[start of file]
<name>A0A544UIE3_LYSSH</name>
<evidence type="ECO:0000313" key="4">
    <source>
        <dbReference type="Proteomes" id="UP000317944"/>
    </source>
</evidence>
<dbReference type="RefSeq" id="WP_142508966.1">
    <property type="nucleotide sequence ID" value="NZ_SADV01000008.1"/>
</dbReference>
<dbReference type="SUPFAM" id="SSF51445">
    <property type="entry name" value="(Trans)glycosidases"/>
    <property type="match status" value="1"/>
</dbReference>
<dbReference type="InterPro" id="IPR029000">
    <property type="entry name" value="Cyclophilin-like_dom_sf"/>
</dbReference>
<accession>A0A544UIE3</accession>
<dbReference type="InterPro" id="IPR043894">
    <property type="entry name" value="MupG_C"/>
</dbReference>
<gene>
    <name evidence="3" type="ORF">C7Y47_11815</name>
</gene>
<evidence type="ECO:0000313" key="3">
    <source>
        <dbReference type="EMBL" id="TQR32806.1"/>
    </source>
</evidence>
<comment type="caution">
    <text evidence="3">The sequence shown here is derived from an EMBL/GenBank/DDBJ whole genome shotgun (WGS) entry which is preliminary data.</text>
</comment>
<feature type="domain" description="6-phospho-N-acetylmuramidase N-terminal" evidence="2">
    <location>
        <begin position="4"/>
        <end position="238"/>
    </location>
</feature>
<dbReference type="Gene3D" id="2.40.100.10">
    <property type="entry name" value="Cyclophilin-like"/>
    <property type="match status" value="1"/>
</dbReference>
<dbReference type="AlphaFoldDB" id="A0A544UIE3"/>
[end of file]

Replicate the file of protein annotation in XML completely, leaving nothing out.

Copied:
<name>A0A544UIE3_LYSSH</name>
<evidence type="ECO:0000313" key="4">
    <source>
        <dbReference type="Proteomes" id="UP000317944"/>
    </source>
</evidence>
<dbReference type="RefSeq" id="WP_142508966.1">
    <property type="nucleotide sequence ID" value="NZ_SADV01000008.1"/>
</dbReference>
<dbReference type="SUPFAM" id="SSF51445">
    <property type="entry name" value="(Trans)glycosidases"/>
    <property type="match status" value="1"/>
</dbReference>
<dbReference type="InterPro" id="IPR029000">
    <property type="entry name" value="Cyclophilin-like_dom_sf"/>
</dbReference>
<accession>A0A544UIE3</accession>
<dbReference type="InterPro" id="IPR043894">
    <property type="entry name" value="MupG_C"/>
</dbReference>
<gene>
    <name evidence="3" type="ORF">C7Y47_11815</name>
</gene>
<evidence type="ECO:0000313" key="3">
    <source>
        <dbReference type="EMBL" id="TQR32806.1"/>
    </source>
</evidence>
<comment type="caution">
    <text evidence="3">The sequence shown here is derived from an EMBL/GenBank/DDBJ whole genome shotgun (WGS) entry which is preliminary data.</text>
</comment>
<feature type="domain" description="6-phospho-N-acetylmuramidase N-terminal" evidence="2">
    <location>
        <begin position="4"/>
        <end position="238"/>
    </location>
</feature>
<dbReference type="Gene3D" id="2.40.100.10">
    <property type="entry name" value="Cyclophilin-like"/>
    <property type="match status" value="1"/>
</dbReference>
<dbReference type="AlphaFoldDB" id="A0A544UIE3"/>